DOHA — At the end of December 2014 Qatar Airways took delivery of the first Airbus A350 XWB, the newest aircraft design to enter service and likely the last clean-sheet wide-body aircraft to be developed for at least a decade. It is a milestone in the commercial aviation market to be sure. It is also, however, arguably a tipping point for Qatar Airways in terms of fleet planning and aircraft deployment.
The current Qatar Airways fleet is diverse, to say the least. The company notes proudly that it is the only airline to have operated every type offered by Airbus. The A300 and A310 are no longer in the fleet, but the A320 family is well represented as is the A330. The A340 and A380 are smaller players in the operation but they are present, to say noting of the Boeing 777 also flying under the Qatari flag.
Getting to the current fleet configuration appears to be more the result of choosing destinations and then aircraft to serve them, rather than focusing on a simple, limited fleet. As the A350 deliveries begin, however, it seems that the airline is changing that plan. It will now take in large numbers of a much smaller variety of aircraft types, simplifying operations while also increasing the size of the fleet and the range of cities which can be reached from its hub in Doha.
Akbar Al Baker, CEO of Qatar Airways, spoke to this point during the A350 introduction press conference in Doha. He noted that the carrier is pursuing an aggressive schedule of aircraft replacement while also acknowledging that some diversity in the fleet remains necessary, “Each aircraft has a specific mission that it fits best in…. During eight years we will already be replacing airplanes, including the 787. We have a fleet rollover program to always have the latest aircraft…. We always keep moving forward.”
Currently the Boeing 777 is the most represented passenger aircraft in the company’s fleet, with just under 40 flying. In the coming decade 80 A350s will be delivered. Even with the aggressive fleet rollover program, this represents both a significant expansion of the fleet in terms of total number of aircraft while also a reduction in aircraft diversity.
Limiting the number of aircraft types in the fleet should result in a more streamlined operation for the carrier, so long as it can still serve all the markets it wants to reach. And the range of the A350 will allow for such a simplification, something which the A380 or the 777 fleet does not currently allow for.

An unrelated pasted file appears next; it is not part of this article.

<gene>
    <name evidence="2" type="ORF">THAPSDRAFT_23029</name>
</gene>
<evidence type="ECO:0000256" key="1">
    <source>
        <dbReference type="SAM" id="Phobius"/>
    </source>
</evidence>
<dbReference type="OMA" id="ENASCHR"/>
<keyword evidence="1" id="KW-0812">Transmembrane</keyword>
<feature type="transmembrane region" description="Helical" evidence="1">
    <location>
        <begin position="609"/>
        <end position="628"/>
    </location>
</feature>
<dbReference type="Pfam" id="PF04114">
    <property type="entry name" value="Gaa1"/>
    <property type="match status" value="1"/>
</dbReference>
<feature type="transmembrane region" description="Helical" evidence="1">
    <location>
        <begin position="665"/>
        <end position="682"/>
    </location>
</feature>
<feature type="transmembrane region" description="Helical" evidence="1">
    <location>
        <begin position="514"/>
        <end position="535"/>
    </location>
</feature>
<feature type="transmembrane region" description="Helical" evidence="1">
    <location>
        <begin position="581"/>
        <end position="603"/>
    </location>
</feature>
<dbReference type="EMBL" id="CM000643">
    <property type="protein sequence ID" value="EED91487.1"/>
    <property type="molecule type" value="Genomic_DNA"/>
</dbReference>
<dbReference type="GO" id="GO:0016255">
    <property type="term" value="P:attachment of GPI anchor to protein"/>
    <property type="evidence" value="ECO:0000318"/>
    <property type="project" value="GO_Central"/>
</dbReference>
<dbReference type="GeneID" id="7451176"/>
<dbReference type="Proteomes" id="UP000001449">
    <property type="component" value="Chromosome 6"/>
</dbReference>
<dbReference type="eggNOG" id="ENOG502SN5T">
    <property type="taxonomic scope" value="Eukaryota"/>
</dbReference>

As for deploying the A350s, the initial plan includes a mix of cities, large and small. Al Baker indicated that the A350 is going to both replace the A330s in his fleet as well as up-gauge service in many current 787 destinations, “We will deploy them to New York. We will deploy them to the secondary cities in Europe where at the moment we are operating the 787s. And, of course, to the sub-continent and Far East. Because, of course, this aircraft will be replacing our A330s.”
The 787s will either be replaced, as noted earlier, or redeployed to serve Africa and other secondary cities, even as the current collection of secondary cities sees larger aircraft as well.
Does this spell the end for narrow-body aircraft at the company? Probably not. There are still a number of destinations which will continue to see service from the A320 family and Al Baker indicated that, either due to limited demand or because of limited capacity allowances based on bilateral agreements, the smaller types will continue to have a place in the company’s operation and the 80 outstanding orders, mostly for the A320neo family, should keep the narrow-body operation running for some time.
As for the Boeing 777X order outstanding, it would appear based on Al Baker’s comments that these, too, will be part of a fleet renewal program just as much as they will be for expansion. The company clearly intends to grow the number of seats in markets where that is viable; putting A350s where A330s used to be will make that happen quite quickly. Similarly the 777X can up-gauge existing 777 routes and help to keep the fleet fresh going forward.